And then the most beautiful part of the ultra started, the sun rise! The clouds in the sky were pink, the lake in front of us became pink, all the water was pink! It was that beautiful I had to take pictures of it before seeing CP in front of us.

My attempt on the Lakeland Ultra on Strava


And then it a little bit wrong as we couldn't see the markings anymore. We had a choice of going left side uphill or to the right. I quickly loaded the GPX track and tried to see if that would help. It took a little bit time to see but to the right was correct.  We first went just a little bit off track but then again got on it again.

And then we we're a group of five since the runners we passed going down hill now also got where we were looking for the route. From there the route was in an area loaded with ferns and our path was also somewhat covered ith rocks. Enough of the not to go running but hiking instead. As we're not used to rocks hiking is more secure and not spraying an ankle. This went on for about 5 km, which had a bad influence in our mood. It's flat but you can't run so you're only moving slowly... But eventually the surface became runable again and on we went.


By now we reached an asphalt road getting towards our third CP, but it took more time getting there than we hoped for. Eventually we got there, made a stop at the toilet, got our bag of food to eat until the next CP, drank coffee, grabbing something to eat and went on walking. The route went by a stream and after a little while crossing it and eventually reaching an asphalt road. Here I noticed my achilles was getting sensitive because my shoe was hitting it too hard. I applied a few layers tape on it and we went running again.

Asphalt became trail became asphalt again and we entered the village Asham. That village looked picturesque and people were already awake here. While leaving the village again we went by another marshall, we chatted a bit and the went on running on a grass path looking at a beautiful area in fron of us!

It went sour

Here we were running in a hilly scenery with an awesome view of the area. But in my mind I was thinking about my achilles, it became more sensitive and already a bit painfull, and I already thought that this was not going to be my day. I still had over 50 kilometers to go, What was the best thing to do, try to reach CP 5 where I had a spare set of shoes in my drop bag? That was still about 15 kilometer away, how would my achilles feel then? Perhaps stop? Is finishing this ultra worth getting (badly) injured?

And after a kilometer, after running for 46 kilometers, I made the desiscion to DNF. I told Dafne, we hugged, I said she could do this and wishe her success. I let go of some tears and sobbed, DNF-ing is no such fun. But it was a wise thing to do. I sat down, loosened the lace of my left shoe and went hiking while still enjoying the landscape. It was still another 5 kilometer to go but after 3 kilometer the sun was burning quite hard and I started slow jogging a bit ti get to the CP, and shade, more quickly. And after reaching it I put my dipper in the device to check-in and then said I was going to DNF and needed a ride back.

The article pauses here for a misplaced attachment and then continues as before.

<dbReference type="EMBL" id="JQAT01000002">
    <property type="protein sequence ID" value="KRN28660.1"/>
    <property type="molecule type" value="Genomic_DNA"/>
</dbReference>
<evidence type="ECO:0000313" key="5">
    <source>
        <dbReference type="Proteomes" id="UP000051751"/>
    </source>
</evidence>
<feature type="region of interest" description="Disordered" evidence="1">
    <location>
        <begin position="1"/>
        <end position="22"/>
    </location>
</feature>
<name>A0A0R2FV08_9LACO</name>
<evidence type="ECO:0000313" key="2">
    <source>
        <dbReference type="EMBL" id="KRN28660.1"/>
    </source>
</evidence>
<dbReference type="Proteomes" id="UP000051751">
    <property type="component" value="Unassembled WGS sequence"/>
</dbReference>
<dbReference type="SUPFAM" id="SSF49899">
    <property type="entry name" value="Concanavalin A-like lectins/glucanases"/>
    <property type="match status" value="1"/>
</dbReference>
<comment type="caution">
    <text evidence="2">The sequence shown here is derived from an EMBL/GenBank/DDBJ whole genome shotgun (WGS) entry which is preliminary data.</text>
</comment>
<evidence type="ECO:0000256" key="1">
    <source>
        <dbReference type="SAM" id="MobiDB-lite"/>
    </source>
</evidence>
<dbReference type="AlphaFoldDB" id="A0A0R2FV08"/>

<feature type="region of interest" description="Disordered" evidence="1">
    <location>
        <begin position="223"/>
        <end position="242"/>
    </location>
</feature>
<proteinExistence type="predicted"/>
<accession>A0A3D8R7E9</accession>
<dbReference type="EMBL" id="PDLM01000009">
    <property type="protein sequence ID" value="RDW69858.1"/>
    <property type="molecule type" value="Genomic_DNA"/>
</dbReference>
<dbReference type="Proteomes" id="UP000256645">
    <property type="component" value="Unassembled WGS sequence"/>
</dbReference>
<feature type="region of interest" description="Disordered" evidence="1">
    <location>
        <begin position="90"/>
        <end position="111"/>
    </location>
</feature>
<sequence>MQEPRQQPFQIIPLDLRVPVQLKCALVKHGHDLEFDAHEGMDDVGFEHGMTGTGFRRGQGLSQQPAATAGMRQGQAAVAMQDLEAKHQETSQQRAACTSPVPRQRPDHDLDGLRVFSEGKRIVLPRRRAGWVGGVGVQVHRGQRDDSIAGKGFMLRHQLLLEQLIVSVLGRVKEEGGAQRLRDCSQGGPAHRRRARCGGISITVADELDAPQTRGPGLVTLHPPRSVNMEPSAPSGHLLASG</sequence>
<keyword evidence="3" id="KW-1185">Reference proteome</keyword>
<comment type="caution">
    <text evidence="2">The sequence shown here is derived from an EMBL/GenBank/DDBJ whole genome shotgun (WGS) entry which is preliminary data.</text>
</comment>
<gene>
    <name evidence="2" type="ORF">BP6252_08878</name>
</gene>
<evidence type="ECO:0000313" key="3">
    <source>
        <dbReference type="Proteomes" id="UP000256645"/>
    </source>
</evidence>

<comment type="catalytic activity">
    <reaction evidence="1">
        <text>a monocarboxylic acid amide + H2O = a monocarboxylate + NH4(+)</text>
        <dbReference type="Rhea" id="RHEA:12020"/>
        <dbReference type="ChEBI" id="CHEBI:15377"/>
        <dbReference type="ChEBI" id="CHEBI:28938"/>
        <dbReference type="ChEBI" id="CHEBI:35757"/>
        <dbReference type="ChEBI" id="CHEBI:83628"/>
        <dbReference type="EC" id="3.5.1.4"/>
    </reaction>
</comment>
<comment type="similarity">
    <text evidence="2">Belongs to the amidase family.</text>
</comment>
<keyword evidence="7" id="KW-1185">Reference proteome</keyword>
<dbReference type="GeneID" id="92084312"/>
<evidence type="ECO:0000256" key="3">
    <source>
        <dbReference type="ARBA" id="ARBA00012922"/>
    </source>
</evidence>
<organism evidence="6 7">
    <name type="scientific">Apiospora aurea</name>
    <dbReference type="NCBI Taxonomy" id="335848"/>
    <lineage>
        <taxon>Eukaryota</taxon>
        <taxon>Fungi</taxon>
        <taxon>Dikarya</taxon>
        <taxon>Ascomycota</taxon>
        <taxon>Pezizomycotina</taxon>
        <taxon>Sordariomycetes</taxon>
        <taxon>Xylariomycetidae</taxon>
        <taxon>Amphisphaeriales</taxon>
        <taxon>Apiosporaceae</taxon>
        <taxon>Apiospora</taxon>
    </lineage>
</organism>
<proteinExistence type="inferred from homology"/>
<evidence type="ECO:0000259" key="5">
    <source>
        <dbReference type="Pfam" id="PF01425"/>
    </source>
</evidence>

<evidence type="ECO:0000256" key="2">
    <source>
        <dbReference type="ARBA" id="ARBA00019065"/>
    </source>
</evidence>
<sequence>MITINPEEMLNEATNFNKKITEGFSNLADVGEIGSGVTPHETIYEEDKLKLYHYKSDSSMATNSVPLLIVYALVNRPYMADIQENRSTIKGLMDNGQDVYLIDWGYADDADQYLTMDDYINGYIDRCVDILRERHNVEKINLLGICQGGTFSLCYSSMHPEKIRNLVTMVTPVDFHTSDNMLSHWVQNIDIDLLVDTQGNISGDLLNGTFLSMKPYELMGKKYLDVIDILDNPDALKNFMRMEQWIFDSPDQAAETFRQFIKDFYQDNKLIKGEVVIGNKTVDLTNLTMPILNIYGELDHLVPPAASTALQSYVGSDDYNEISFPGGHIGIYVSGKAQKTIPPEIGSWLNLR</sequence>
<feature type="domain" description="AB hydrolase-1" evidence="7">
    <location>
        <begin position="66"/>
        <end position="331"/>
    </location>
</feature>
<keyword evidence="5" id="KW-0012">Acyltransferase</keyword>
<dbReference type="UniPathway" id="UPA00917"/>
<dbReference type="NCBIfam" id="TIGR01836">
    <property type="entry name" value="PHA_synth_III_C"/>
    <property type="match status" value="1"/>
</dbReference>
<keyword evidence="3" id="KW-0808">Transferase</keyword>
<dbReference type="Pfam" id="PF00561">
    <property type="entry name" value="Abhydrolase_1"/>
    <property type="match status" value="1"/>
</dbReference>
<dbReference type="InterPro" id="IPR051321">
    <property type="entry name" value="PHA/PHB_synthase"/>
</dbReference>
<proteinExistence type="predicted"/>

Did Not Finish

While waiting there, eating and drinking some, the last runners of the 100k also came in and we chatted a bit. And after between 30-60 minutes my ride back was there. Driving back we chatted, stopped regurly because of traffic on the small roads and we reached CP 5 where another ride would bring me back to the finish area. And when I was just started chatting to someone Dafne was there! So I helped here repack, mixing drinks and there she went again, towards the next CP. Luckily my ride was so friendly to drop me at our hotel because now I also had both our drop bags and my trailpack with me. It saved my hiking back a mile with those.

After eating a hamburger, drinking a DNF beer and a shower I tried to sleep a bit no such luck. The original plan was I would still be running for hours so now I had no plans. So put on my barefoot shoes, those were not touching my achilles so hiking was luckily no problem, and went to the finish area to cheer all the finishers.

Dafne and I stayed in contact, she messaged me reaching the next CP and told how long she thinks needs to get to the next. And at CP 9 she thought she would finish around 22.00 - 22.30. At that time I was getting a bit tired, doing nothing in a field and having missed a night sleeping, I started feeling sleepy. So I was walking in the finish area a bit and when I heard people clapping I went towards the finish to also cheer. When I was at the far point at 21.40 I heard clapping again, I looked and saw Dafne already making her way towards the finish! No way! So I ran to the finish line for a finish photo. It took her 21.43 hours of running 104 kilometers but she did it!

In retrospective

Looking back I can be satisfied with this ultra. No, I did not finish it. But when I made the choice to DNF my legs were still feeling just fine, I wasn't tired and still had high motivation to reach the finish. Still I believe the that would've been possible if my achilles would'nd gotten injured. I had no muscle strain or any other pains. So I really am glad how I survived this mini ultra I did. I'm not sure I will be trying another 100k soon, my thoughts now are shorter trails with nice elevation and the possibilty of some running downhill on technical terrain.

Thank you

And I also would like to thank the organisation and all its volunteers that made this trail possible. Having marshalls on the top of a hill was a surprise for me. I can understand why they are there but I just didn't expect it. All people I met were friendly and helpfull. Thank you all!

All photos made during this ultratrail

My attempt on the Lakeland Ultra on Strava